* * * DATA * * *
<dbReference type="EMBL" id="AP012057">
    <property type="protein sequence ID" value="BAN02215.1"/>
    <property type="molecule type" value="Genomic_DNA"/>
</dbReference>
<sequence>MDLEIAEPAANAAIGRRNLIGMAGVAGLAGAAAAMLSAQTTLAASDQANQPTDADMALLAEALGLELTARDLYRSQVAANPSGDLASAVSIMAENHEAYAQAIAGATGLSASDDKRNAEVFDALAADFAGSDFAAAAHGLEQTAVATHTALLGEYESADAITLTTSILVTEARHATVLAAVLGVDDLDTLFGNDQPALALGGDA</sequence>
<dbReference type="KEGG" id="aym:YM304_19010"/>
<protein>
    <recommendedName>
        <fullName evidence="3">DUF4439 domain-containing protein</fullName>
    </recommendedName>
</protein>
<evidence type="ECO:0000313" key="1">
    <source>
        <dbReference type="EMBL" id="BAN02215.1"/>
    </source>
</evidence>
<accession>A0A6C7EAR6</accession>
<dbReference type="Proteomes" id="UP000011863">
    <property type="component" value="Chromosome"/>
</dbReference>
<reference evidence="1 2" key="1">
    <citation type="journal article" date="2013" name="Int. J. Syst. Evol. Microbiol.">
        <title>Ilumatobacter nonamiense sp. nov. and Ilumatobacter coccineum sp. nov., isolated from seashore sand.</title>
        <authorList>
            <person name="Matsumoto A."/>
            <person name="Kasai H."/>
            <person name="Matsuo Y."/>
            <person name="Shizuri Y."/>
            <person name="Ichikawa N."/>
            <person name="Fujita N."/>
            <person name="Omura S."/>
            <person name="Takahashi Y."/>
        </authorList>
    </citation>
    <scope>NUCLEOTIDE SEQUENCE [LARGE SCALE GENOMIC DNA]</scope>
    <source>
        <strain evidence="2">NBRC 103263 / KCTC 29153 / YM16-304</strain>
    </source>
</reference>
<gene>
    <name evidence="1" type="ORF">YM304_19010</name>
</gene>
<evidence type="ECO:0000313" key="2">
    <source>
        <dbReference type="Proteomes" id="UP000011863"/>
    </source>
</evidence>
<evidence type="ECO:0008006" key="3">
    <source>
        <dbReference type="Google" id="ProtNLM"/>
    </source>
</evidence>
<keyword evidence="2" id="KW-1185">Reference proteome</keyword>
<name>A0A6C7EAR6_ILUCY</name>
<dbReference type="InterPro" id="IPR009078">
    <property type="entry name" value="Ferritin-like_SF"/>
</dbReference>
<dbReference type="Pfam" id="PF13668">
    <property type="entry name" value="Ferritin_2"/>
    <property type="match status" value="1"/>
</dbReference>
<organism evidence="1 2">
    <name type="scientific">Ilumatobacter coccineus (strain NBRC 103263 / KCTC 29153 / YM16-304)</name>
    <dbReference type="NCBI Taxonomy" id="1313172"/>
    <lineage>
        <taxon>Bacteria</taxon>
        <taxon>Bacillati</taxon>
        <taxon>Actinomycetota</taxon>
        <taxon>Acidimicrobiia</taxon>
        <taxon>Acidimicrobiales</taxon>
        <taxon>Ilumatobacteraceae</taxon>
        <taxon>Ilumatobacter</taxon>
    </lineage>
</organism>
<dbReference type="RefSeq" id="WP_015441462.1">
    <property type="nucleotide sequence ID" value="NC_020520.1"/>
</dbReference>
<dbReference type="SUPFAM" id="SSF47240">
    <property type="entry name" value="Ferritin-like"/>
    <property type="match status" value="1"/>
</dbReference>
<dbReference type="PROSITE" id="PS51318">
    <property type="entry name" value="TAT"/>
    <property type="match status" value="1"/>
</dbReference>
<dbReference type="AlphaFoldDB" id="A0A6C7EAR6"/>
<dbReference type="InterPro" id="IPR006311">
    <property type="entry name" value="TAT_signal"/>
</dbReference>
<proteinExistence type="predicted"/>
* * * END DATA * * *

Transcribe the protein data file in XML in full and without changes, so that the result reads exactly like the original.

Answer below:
<dbReference type="EMBL" id="AP012057">
    <property type="protein sequence ID" value="BAN02215.1"/>
    <property type="molecule type" value="Genomic_DNA"/>
</dbReference>
<sequence>MDLEIAEPAANAAIGRRNLIGMAGVAGLAGAAAAMLSAQTTLAASDQANQPTDADMALLAEALGLELTARDLYRSQVAANPSGDLASAVSIMAENHEAYAQAIAGATGLSASDDKRNAEVFDALAADFAGSDFAAAAHGLEQTAVATHTALLGEYESADAITLTTSILVTEARHATVLAAVLGVDDLDTLFGNDQPALALGGDA</sequence>
<dbReference type="KEGG" id="aym:YM304_19010"/>
<protein>
    <recommendedName>
        <fullName evidence="3">DUF4439 domain-containing protein</fullName>
    </recommendedName>
</protein>
<evidence type="ECO:0000313" key="1">
    <source>
        <dbReference type="EMBL" id="BAN02215.1"/>
    </source>
</evidence>
<accession>A0A6C7EAR6</accession>
<dbReference type="Proteomes" id="UP000011863">
    <property type="component" value="Chromosome"/>
</dbReference>
<reference evidence="1 2" key="1">
    <citation type="journal article" date="2013" name="Int. J. Syst. Evol. Microbiol.">
        <title>Ilumatobacter nonamiense sp. nov. and Ilumatobacter coccineum sp. nov., isolated from seashore sand.</title>
        <authorList>
            <person name="Matsumoto A."/>
            <person name="Kasai H."/>
            <person name="Matsuo Y."/>
            <person name="Shizuri Y."/>
            <person name="Ichikawa N."/>
            <person name="Fujita N."/>
            <person name="Omura S."/>
            <person name="Takahashi Y."/>
        </authorList>
    </citation>
    <scope>NUCLEOTIDE SEQUENCE [LARGE SCALE GENOMIC DNA]</scope>
    <source>
        <strain evidence="2">NBRC 103263 / KCTC 29153 / YM16-304</strain>
    </source>
</reference>
<gene>
    <name evidence="1" type="ORF">YM304_19010</name>
</gene>
<evidence type="ECO:0000313" key="2">
    <source>
        <dbReference type="Proteomes" id="UP000011863"/>
    </source>
</evidence>
<evidence type="ECO:0008006" key="3">
    <source>
        <dbReference type="Google" id="ProtNLM"/>
    </source>
</evidence>
<keyword evidence="2" id="KW-1185">Reference proteome</keyword>
<name>A0A6C7EAR6_ILUCY</name>
<dbReference type="InterPro" id="IPR009078">
    <property type="entry name" value="Ferritin-like_SF"/>
</dbReference>
<dbReference type="Pfam" id="PF13668">
    <property type="entry name" value="Ferritin_2"/>
    <property type="match status" value="1"/>
</dbReference>
<organism evidence="1 2">
    <name type="scientific">Ilumatobacter coccineus (strain NBRC 103263 / KCTC 29153 / YM16-304)</name>
    <dbReference type="NCBI Taxonomy" id="1313172"/>
    <lineage>
        <taxon>Bacteria</taxon>
        <taxon>Bacillati</taxon>
        <taxon>Actinomycetota</taxon>
        <taxon>Acidimicrobiia</taxon>
        <taxon>Acidimicrobiales</taxon>
        <taxon>Ilumatobacteraceae</taxon>
        <taxon>Ilumatobacter</taxon>
    </lineage>
</organism>
<dbReference type="RefSeq" id="WP_015441462.1">
    <property type="nucleotide sequence ID" value="NC_020520.1"/>
</dbReference>
<dbReference type="SUPFAM" id="SSF47240">
    <property type="entry name" value="Ferritin-like"/>
    <property type="match status" value="1"/>
</dbReference>
<dbReference type="PROSITE" id="PS51318">
    <property type="entry name" value="TAT"/>
    <property type="match status" value="1"/>
</dbReference>
<dbReference type="AlphaFoldDB" id="A0A6C7EAR6"/>
<dbReference type="InterPro" id="IPR006311">
    <property type="entry name" value="TAT_signal"/>
</dbReference>
<proteinExistence type="predicted"/>